In February, Walla Walla University hosted its first annual Collaborative Innovation Laboratory, or “CoLab Scrum.” The CoLab Scrum was a design and innovation event where student teams representing a variety of majors presented new, marketable, and patentable ideas. The event spanned two days. During the first day, students presented their prototypes and ideas to a panel of judges that decided which ideas would move forward in the competition. Students then had 24 hours to incorporate feedback from the judges before competing against the other teams.
The CoLab Scrum was a collaborative effort of the Department of Technology, the School of Engineering, the School of Business, and the Department of Computer Science. Nine faculty members from these departments helped plan the event.
“When Pablo Wenceslao was hired in the Department of Technology, he and I often chatted about his experience in starting up an ‘innovation incubator’ of sorts at his previous place of employment,” says Linda Felipez, professor of technology and one of the organizers of the event. “As he got to know people on campus here, we discovered a common thread of this ‘innovation incubator’ idea happening simultaneously in other departments as well.”
The panel of four judges was comprised of community members and WWU faculty with work experience and degrees in communications, journalism, fine art, physics, engineering, and business, and experience working with startups in Silicon Valley and with Fortune 500 companies.
“It was exciting to be at the beginning of multiple business ventures,” said Brian Hartman, assistant professor of education and Scrum judge. “The energy was high, and the expectation was that at least one of these ideas would eventually be made into a real business.”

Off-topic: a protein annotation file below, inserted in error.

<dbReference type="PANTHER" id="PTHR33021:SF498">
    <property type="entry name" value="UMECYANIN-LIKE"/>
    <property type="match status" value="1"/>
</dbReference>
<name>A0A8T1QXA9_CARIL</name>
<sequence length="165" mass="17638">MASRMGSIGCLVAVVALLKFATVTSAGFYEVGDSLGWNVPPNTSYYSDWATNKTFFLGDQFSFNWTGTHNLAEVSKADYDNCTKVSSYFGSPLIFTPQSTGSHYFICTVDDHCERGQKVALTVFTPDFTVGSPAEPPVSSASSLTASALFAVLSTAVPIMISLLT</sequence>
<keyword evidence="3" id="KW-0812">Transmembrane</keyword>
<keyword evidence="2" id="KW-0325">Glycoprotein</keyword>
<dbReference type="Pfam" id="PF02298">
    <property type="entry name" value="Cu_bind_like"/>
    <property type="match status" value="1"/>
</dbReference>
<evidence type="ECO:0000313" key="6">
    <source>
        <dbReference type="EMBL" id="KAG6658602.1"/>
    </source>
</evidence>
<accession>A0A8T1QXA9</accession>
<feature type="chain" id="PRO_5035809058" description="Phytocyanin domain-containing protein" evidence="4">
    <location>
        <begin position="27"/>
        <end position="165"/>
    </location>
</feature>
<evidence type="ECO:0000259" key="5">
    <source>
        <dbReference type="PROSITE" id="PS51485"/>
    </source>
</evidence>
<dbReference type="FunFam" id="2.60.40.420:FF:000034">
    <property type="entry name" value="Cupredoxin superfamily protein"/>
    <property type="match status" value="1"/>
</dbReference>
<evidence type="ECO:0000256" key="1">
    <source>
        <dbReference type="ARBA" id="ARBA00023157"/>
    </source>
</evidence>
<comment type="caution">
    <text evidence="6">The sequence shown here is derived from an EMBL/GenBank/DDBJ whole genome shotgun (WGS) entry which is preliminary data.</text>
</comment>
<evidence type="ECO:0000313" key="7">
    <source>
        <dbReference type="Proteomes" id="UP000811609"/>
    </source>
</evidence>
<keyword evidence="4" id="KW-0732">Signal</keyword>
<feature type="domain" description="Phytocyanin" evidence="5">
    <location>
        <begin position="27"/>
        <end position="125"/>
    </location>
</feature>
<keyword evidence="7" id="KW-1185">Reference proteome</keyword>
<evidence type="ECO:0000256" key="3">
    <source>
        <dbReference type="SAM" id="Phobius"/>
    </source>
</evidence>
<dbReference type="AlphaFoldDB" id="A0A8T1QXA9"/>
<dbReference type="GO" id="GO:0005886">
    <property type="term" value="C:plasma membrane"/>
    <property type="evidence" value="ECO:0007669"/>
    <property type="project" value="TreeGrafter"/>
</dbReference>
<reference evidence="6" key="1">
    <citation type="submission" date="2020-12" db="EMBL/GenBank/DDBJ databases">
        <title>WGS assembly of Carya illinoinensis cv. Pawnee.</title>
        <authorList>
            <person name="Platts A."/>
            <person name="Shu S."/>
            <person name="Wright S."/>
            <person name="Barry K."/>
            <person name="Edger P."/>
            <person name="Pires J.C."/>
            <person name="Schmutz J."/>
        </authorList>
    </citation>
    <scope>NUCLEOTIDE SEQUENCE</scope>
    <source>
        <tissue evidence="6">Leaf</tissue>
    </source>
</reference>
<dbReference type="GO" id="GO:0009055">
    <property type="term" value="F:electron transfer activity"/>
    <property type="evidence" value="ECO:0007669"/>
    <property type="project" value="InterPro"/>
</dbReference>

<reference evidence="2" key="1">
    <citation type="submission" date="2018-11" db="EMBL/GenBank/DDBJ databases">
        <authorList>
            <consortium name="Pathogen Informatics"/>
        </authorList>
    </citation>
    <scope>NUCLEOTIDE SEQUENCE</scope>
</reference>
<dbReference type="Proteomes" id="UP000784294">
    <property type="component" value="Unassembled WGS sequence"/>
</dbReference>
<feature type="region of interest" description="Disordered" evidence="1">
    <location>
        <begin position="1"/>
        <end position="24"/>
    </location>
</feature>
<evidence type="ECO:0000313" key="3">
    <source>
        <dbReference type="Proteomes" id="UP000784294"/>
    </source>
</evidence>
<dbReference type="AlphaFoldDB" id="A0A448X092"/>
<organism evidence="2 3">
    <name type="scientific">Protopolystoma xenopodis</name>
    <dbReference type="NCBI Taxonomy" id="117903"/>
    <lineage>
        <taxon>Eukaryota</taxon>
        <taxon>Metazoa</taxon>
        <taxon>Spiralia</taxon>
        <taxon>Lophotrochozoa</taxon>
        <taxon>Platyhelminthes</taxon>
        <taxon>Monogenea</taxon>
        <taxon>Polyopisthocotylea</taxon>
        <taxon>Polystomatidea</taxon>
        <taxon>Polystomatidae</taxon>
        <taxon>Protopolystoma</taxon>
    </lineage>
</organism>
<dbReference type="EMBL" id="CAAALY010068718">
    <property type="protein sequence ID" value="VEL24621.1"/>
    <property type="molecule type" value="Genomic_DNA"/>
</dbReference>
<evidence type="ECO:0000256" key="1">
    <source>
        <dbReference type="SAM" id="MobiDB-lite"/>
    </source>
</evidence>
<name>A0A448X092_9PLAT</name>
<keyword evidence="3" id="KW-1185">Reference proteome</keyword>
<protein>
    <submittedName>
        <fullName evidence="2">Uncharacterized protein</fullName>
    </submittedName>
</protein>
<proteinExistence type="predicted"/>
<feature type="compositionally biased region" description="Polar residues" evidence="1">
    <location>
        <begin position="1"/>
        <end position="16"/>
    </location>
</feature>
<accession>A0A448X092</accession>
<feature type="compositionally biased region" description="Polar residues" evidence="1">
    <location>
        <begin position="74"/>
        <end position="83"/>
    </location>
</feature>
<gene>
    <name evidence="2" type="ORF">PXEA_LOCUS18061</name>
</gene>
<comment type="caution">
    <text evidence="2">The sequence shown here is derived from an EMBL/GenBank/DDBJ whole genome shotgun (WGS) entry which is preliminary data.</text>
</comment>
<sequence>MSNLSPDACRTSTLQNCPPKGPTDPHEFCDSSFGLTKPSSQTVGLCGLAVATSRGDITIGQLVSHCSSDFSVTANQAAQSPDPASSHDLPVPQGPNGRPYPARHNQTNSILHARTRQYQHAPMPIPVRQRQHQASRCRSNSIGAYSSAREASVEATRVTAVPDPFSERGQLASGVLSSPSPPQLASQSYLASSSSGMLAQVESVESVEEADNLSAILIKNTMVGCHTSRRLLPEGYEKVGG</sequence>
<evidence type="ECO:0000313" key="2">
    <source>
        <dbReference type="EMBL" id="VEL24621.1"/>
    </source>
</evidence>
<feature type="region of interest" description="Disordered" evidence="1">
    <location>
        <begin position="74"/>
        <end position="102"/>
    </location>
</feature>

Four of the five ideas presented on the first night of the Scrum made it through to the second night. These four ideas included a child-friendly stethoscope that encourages more child-healthcare-provider interaction; a cost-effective, high-quality 3-D printer; a hot glue gun with a more efficient heating component; and a nonprofit organization that provides tea-leaf pickers with better backpack devices for collecting leaves.
Austin Nordman, senior mechanical engineering major, presented a completed prototype of the 3-D printer that he designed for his senior project. “One reason I attended the event was to get help with the business aspect of my project,” says Nordman. “Overall, the event was worthwhile, and I enjoyed working with my team. The event definitely helped me hone my public speaking skills and ability to work with a team.”
Three of the four ideas that made it to the second day of the Scrum were chosen to move forward to the follow-up entrepreneurial event to be held during spring quarter, which will be a more focused entrepreneurial workshop hosted by the School of Business.
Felipez would like to see the Scrum become an annual event. “We hope to eventually attract investors and industry members,” she says. “We’d also like to develop relationships with sponsors and investors to help fund project development.”
She says that the heart of this event is to instill in its participants “the creative hope of realizing a design dream, a collaborative spirit, critique for improvement of their projects, and the desire for more of the same.”
Posted May 15, 2017